6. Kidron, Ohio. The location of Lehmans, a company that sells a lot of stuff that could be considered "back to the land", and supplies to the Amish community. Massive store, lots of cool stuff, way overpriced. We left, having only sampled the fudge.

7. P. Graham Dunn. Located not far from Lehmans, but over more of those surprisingly steep and twisting roads, this business makes inspirational plaques from wood and other materials. Deb browsed their store while the kids and I took their factory tour. Laser engraving and cutting. Computer controlled wood engraving. Pretty cool stuff.

8. Hocking Hills State Park. A small canyon in the middle of this hilly country (yes, there is a canyon in Ohio!). Some cool hiking trails along the rim and along the creek at the bottom.

9. Tar Hollow State Park. We called this the Tar Pitts. It took us over 2 hours to drive the 21 miles to get there, and we were led astray by the locals twice ("It's jest up that thar road, ya can't miss it"). Turns out the GPS led us to a remote section of the park, and the 'fastest route' was over many miles of one-lane dirt road. We finally ended up at a fire lookout tower in the middle of the forest where we managed a weak cell phone signal and called the park office. The park was rather unspectacular. Perhaps one of the nicest features was the elusive entrance sign that we were told we couldn't miss. It was big and it was nice and we couldn't miss it--if we were on the right road.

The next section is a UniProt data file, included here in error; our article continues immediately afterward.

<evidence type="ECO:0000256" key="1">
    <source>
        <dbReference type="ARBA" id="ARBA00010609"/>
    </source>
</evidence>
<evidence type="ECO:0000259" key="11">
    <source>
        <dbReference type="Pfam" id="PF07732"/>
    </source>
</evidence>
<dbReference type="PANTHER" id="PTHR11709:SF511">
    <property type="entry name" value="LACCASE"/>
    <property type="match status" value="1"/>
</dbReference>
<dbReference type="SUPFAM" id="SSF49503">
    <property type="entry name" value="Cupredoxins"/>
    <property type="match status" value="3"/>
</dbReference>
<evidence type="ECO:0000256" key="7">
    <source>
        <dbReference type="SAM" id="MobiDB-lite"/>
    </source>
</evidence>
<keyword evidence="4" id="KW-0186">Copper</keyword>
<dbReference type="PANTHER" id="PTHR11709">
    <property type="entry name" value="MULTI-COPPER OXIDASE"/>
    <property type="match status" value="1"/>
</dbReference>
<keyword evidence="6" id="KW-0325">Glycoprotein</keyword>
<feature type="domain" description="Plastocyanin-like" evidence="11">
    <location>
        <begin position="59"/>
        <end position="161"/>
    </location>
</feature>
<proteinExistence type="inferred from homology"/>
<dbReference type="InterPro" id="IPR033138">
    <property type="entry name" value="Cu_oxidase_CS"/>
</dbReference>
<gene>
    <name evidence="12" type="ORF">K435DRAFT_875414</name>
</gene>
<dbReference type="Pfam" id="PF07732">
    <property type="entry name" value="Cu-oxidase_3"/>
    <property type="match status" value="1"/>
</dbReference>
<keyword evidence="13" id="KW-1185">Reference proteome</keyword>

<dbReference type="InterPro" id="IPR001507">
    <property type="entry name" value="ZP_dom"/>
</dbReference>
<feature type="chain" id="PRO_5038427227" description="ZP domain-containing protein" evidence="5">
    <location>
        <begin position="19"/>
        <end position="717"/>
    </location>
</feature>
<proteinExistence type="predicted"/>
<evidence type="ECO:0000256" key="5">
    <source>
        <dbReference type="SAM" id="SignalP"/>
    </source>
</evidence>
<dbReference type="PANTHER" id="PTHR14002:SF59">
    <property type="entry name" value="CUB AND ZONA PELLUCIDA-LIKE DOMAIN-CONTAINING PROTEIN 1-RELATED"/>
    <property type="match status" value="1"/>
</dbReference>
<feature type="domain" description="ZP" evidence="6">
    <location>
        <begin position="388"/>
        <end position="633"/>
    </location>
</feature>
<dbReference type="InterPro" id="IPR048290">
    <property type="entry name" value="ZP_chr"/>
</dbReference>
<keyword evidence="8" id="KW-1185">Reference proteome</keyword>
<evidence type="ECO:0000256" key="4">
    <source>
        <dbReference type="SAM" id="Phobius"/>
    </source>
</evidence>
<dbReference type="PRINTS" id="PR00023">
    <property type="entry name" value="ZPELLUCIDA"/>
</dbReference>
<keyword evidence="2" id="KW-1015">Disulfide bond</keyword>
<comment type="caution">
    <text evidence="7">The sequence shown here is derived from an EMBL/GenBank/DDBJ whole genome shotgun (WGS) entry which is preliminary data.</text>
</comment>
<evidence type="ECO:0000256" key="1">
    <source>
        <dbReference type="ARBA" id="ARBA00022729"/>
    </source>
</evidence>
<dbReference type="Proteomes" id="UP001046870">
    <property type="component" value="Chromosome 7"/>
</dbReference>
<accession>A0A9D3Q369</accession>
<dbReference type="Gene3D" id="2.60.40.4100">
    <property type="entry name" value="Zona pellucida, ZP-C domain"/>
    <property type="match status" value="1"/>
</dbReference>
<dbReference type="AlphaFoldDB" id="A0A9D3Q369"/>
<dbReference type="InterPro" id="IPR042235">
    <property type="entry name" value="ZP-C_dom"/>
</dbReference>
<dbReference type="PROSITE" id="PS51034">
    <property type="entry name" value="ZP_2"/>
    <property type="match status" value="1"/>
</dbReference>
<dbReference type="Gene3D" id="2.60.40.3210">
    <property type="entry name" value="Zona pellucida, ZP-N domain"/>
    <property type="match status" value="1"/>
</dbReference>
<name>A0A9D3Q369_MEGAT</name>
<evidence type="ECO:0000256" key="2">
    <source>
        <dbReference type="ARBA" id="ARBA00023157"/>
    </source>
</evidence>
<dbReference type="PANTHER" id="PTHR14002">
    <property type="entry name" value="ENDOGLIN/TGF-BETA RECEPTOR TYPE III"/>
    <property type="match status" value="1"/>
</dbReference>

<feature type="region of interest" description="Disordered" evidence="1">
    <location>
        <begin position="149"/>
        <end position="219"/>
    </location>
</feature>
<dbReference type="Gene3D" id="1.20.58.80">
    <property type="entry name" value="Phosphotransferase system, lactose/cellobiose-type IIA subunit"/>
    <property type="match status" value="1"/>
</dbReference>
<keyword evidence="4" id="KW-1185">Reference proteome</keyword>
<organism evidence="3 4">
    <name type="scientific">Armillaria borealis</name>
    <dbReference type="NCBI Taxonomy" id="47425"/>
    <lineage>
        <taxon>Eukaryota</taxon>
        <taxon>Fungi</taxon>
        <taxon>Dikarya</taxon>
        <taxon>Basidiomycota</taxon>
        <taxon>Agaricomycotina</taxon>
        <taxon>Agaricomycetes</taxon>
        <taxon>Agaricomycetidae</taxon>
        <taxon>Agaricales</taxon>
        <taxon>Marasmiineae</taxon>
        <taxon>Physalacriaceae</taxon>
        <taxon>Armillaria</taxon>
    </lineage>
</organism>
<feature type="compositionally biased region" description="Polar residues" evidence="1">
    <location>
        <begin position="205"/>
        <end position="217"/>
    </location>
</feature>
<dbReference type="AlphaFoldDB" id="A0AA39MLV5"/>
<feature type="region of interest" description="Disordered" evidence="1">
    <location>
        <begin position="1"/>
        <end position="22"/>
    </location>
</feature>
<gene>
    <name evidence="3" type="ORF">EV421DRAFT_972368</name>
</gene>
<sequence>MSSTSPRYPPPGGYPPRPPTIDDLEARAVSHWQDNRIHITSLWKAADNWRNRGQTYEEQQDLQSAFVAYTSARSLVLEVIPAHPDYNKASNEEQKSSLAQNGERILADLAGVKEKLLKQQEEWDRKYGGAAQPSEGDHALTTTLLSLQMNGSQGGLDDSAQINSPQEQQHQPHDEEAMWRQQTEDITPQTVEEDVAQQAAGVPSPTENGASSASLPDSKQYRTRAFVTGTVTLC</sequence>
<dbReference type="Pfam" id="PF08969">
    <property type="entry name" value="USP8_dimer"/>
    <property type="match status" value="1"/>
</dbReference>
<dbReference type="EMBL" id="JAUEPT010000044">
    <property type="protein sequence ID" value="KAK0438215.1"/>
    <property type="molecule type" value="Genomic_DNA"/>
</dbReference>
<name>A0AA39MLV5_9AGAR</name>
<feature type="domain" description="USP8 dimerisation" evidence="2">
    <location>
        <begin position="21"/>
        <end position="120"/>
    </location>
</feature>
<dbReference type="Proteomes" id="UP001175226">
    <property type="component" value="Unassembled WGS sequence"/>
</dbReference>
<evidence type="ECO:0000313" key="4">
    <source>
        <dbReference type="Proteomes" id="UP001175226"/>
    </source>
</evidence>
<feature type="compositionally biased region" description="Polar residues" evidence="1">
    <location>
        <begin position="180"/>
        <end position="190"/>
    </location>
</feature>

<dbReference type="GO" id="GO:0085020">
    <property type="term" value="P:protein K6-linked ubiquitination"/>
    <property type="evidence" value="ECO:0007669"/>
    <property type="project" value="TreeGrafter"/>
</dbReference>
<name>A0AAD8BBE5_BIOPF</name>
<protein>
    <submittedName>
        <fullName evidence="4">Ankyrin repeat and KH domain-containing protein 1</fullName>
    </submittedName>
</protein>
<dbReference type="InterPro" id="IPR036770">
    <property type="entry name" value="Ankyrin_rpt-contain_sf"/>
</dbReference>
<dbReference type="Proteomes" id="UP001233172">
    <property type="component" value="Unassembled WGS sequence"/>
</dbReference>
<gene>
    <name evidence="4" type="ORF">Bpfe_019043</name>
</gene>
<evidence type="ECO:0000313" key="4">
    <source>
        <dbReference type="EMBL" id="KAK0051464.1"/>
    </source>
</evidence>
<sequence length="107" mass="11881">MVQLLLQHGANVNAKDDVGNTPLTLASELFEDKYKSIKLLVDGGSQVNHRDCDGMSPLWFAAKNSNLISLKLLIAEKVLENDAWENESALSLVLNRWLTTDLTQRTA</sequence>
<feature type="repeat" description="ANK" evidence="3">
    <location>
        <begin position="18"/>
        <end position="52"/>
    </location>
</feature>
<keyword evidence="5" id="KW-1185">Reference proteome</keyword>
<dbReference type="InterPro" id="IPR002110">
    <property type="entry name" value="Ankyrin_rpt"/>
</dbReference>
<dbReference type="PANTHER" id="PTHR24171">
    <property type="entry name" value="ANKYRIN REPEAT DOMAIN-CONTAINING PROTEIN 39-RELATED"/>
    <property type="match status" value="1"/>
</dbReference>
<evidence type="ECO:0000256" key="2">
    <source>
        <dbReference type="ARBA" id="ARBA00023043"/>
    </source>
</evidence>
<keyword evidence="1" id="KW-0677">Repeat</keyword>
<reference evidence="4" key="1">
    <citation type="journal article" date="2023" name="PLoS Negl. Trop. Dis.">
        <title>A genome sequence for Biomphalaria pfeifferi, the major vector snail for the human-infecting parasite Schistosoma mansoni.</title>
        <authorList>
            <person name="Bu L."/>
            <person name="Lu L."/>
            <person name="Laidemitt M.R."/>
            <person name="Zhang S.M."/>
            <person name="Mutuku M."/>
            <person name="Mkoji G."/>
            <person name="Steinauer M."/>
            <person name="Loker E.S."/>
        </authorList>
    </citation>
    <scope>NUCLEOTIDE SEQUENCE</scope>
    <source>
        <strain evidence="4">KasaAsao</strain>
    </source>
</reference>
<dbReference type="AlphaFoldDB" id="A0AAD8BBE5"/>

10. Tecumseh. This was the biggest reason we stayed at the Tar Pitts, because it was located near the Tecumseh outdoor dramatic play. Tecumseh was about the life of Chief Tecumseh and the battles at Tippecanoe. The stage included some of the forest and a small lake and the play included gunfire and cannonfire, so it was very noisy at times but very well done. We had to keep reminding Abigail that the people weren't really dead.

11. Ceasar Creek State Park. 10,000 acres of park and recreation area circled around a lake which formed when Ceasar Creek was dammed up. Lots of trails, including mountain biking trails. I discovered that it's really tough to do a mountain biking trail with a tag-a-long attached to my bicycle. Abigail thought it was a hoot, but it wore me out.

12. Campground firewood. There's a reason I try to bring my own firewood. A small bundle of wood bought at the camp office was so wet that it took an hour to get it to a point where we could roast a marshmallow. We used gobs of paper, whatever burnables we could find in the trash bag, and the fan to keep the fire going. Other people seemed to have an easier time, but the distinct odor of charcoal lighter fluid gave them away.